13. Cockerill MP (2014) Beyond education for economic productivity alone. The capabilities approach. Int J Educ Res 66:13–21CrossRefGoogle Scholar
  14. Dahmen S, Bonvin JM, Beuret B (2017) The dynamics of youth policies in Switzerland: between participation and activation. In: Hans-Uwe Otto et al (eds) Empowering young people in disempowering times. Edward Elgar, Cheltenham, pp 144–159Google Scholar
  15. Drèze J, Sen A (2002) India: development and participation. Oxford University Press, OxfordCrossRefGoogle Scholar
  16. Goffman E (1953) On cooling the mark out: some aspects of adaptation to failure. Psychiatry 15(4):451–463CrossRefGoogle Scholar
  17. Kjeldsen C, Ley T (2015) Capabilites for education, work and voice, a concluding remark. In: Otto H-U et al (eds) Facing trajectories from school to work. Springer, New York/Dordrecht, pp 329–346Google Scholar
  18. McGrath S (2012) Vocational education and training for development, a policy in need of a theory? Int J Educ Dev 32:623–631CrossRefGoogle Scholar
  19. McQuaid R, Lindsay C (2005) The concept of employability. Urban Stud 42(2):197–219CrossRefGoogle Scholar
  20. Nussbaum M (2010) Not for profit. Why democracy needs the humanities. Princeton University Press, PrincetonGoogle Scholar
  21. Otto H-U et al (eds) (2015) Facing trajectories from school to work, towards a capability-friendly youth policy in Europe. Springer, New York/DordrechtGoogle Scholar
  22. Otto H-U, Egdell V, Bonvin J-M, Atzmuller R (eds) (2017) Empowering young people in disempowering times, fighting inequality through capability-oriented policy. Edward Elgar, CheltenhamGoogle Scholar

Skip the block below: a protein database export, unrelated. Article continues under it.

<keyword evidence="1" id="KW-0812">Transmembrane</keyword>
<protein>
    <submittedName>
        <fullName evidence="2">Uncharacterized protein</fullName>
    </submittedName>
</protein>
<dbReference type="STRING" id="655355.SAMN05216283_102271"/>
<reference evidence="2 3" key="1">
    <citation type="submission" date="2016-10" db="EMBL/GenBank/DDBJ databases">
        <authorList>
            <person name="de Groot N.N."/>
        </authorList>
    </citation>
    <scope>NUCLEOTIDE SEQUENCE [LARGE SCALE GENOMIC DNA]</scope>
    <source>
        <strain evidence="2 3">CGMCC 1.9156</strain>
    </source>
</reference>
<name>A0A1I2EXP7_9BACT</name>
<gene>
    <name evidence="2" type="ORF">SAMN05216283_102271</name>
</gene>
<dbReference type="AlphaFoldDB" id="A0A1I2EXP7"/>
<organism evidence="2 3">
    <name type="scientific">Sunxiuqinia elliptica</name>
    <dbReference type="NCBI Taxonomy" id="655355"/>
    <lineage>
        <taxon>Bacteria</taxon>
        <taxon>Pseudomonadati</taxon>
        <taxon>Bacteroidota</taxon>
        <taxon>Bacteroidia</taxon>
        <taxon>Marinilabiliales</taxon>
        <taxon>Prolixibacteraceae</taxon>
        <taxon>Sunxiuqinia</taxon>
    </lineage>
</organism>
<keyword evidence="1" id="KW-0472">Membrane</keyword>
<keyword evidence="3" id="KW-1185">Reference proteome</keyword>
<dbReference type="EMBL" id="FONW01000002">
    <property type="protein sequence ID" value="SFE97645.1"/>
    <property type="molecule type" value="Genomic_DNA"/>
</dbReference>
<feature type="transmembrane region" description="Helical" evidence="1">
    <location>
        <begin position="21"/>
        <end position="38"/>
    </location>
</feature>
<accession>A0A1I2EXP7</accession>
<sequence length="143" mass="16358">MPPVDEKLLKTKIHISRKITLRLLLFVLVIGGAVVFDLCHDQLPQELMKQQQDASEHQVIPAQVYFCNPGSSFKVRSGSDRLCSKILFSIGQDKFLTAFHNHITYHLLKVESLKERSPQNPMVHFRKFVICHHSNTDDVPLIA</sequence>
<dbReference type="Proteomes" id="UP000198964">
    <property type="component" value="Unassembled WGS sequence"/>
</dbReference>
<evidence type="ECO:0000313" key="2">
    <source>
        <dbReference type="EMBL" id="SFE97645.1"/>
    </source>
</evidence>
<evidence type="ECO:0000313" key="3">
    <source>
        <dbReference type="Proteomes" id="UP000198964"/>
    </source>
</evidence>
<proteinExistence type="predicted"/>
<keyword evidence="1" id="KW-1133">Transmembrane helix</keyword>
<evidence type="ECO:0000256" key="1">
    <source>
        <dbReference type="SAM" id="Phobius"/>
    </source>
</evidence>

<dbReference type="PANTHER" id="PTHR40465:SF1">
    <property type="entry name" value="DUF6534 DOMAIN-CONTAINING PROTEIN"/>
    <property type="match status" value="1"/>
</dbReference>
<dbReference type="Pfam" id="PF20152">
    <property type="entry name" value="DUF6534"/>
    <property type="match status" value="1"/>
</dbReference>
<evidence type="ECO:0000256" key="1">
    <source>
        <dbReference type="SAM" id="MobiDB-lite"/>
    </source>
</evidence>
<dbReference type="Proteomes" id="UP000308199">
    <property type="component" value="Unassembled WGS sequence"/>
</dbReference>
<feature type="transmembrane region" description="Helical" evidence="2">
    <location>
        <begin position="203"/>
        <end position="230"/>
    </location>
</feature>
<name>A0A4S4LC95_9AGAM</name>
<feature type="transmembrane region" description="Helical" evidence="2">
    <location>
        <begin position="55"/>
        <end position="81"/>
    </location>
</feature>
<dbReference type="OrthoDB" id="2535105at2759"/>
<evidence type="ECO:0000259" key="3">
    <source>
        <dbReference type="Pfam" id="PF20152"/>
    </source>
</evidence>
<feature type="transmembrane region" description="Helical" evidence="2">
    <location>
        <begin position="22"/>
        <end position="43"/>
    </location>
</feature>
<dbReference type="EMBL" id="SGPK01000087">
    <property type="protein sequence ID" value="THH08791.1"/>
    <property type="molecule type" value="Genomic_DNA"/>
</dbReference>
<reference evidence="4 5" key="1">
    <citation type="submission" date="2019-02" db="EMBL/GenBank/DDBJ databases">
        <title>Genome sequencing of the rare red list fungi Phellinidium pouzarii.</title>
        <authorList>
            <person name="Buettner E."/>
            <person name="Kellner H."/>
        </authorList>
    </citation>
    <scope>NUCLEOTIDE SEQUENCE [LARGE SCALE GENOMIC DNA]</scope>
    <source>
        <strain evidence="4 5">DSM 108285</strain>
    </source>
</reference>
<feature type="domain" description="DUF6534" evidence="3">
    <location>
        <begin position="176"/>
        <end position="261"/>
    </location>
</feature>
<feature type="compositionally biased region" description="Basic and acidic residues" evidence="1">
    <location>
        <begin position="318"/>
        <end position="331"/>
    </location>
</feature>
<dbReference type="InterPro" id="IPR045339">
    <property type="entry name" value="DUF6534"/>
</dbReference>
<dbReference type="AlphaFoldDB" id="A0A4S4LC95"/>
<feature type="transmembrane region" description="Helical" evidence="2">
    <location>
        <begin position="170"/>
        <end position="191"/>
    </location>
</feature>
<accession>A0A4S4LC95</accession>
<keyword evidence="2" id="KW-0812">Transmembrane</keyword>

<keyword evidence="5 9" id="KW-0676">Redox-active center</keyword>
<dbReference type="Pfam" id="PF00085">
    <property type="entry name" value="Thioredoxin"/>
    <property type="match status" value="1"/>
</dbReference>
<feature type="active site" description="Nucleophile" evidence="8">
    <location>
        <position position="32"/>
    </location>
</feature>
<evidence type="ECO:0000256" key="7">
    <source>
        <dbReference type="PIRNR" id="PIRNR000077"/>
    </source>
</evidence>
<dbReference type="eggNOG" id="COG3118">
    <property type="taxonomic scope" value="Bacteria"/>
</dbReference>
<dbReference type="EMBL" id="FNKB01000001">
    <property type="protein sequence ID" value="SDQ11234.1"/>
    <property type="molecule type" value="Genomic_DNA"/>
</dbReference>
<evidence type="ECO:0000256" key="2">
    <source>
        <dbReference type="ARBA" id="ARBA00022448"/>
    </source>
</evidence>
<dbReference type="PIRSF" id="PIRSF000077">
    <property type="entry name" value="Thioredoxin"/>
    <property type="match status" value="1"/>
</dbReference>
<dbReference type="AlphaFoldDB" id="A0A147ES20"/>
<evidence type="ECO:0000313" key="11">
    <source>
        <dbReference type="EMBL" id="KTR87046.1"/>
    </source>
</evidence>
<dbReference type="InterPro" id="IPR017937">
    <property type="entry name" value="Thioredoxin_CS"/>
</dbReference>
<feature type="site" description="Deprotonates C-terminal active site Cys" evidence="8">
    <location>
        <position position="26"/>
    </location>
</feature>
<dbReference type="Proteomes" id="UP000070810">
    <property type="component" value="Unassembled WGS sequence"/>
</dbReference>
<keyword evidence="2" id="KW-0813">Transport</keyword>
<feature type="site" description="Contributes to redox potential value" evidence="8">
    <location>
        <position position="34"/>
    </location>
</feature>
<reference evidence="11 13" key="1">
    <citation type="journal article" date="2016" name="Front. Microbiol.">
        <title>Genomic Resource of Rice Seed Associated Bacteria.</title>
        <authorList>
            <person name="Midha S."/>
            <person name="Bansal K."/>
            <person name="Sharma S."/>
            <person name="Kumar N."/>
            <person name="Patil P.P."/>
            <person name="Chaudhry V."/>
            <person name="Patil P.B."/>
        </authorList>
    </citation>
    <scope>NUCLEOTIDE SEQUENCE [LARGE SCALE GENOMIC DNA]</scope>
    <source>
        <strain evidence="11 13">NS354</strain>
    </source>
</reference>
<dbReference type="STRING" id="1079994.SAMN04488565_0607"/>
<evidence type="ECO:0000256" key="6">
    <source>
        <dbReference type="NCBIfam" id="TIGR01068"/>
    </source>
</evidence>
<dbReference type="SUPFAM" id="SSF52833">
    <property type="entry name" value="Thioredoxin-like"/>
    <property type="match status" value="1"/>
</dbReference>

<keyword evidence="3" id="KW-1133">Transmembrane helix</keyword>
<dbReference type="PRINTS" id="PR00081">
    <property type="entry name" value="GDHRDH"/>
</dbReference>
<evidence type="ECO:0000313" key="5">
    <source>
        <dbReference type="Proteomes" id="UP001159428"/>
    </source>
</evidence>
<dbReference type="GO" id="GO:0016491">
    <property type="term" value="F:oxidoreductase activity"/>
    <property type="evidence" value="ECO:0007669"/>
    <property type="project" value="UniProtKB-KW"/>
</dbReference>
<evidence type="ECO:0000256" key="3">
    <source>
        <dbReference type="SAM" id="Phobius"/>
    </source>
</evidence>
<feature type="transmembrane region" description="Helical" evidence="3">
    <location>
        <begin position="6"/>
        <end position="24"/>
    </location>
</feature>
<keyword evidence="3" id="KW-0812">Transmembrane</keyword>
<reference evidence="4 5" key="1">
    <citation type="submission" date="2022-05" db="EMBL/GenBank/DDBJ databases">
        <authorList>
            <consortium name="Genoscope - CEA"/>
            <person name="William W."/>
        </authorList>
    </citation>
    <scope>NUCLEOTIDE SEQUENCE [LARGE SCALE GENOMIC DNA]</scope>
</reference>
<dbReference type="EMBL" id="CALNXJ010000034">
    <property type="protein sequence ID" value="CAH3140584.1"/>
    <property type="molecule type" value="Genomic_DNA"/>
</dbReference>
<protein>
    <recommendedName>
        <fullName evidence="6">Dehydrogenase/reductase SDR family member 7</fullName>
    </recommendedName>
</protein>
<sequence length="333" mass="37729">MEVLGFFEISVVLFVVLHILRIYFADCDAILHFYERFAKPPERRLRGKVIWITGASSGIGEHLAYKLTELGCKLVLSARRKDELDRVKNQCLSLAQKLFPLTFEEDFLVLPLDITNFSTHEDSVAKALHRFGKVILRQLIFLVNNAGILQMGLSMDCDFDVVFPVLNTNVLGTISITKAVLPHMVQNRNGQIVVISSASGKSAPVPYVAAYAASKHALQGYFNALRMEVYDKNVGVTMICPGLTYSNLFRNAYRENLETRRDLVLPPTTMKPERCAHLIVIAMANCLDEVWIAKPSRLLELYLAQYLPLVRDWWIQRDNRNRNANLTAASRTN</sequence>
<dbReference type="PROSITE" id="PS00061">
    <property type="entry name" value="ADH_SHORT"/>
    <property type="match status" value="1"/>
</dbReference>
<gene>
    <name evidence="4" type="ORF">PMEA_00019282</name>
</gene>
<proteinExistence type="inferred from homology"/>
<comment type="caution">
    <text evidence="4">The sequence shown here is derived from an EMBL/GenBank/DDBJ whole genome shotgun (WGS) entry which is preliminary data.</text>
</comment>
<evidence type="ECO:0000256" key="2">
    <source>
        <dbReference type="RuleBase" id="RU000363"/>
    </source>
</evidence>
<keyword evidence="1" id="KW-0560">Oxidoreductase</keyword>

23. Powell L (2012) Reimagining the purpose of VET – expanding the capability to aspire in south African further education and training students. Int J Educ Dev 32:643–653CrossRefGoogle Scholar
  24. Rajapakse N (2016) Amartya Sen capability approach and education: enhancing social justice. Revue Lisa XIV n 1, 16p. Available at http://journals.openedition.org/lisa/8913
  25. Robeyns I (2005) The capability approach: a theoretical survey. J Hum Dev 6(1):93–114CrossRefGoogle Scholar
  26. Robeyns I (2006) Three models of education, rights, capabilities and human capital. Theory Res Educ 4(1):69–84Google Scholar
  27. Rosenstein E, Dif-Pradalier M, Bonvin J-M (2015) Vocational training as an integration opportunity: a Swiss case study on struggling young adults. In: Otto H-U (ed) Facing trajectories from school to work. Springer, New York/Dordrecht, pp 237–248Google Scholar
  28. Sen A (1985) Well-being, agency and freedom. The Journal of Philosophy LXXXII(4):169–221Google Scholar
  29. Sen A (1997) Editorial: Human capital and human capability. World Dev 25(12):1951–1961CrossRefGoogle Scholar
  30. Sen A (1999) Development as freedom. Oxford University Press, OxfordGoogle Scholar
  31. Sen A (2009) The idea of justice. The Belknap Press of Harvard University Press, Cambridge, MAGoogle Scholar
  32. Streeck W (1999) Competitive solidarity: rethinking the European social model. Paper presented at the 11th annual meeting of SASE, MadisonGoogle Scholar
  33. Walker M (2012) A capital or capabilities education narrative in a world of staggering inequalities. Int J Educ Dev 32:384–393CrossRefGoogle Scholar
  34. Walker M, Unterhalter E (eds) (2007) Amartya Sen’s capability approach and social justice in education. Palgrave Macmillan, New YorkGoogle Scholar

Copyright information

© Springer Nature Switzerland AG 2019

Authors and Affiliations

  1. 1.Institute of Demography and SocioeconomicsUniversity of GenevaGenevaSwitzerland

Section editors and affiliations

  • Lesley Powell
    • 1
  1. 1.Faculty of EducationNelson Mandela Metropolitan UniversityPort ElizabethSouth Africa

Personalised recommendations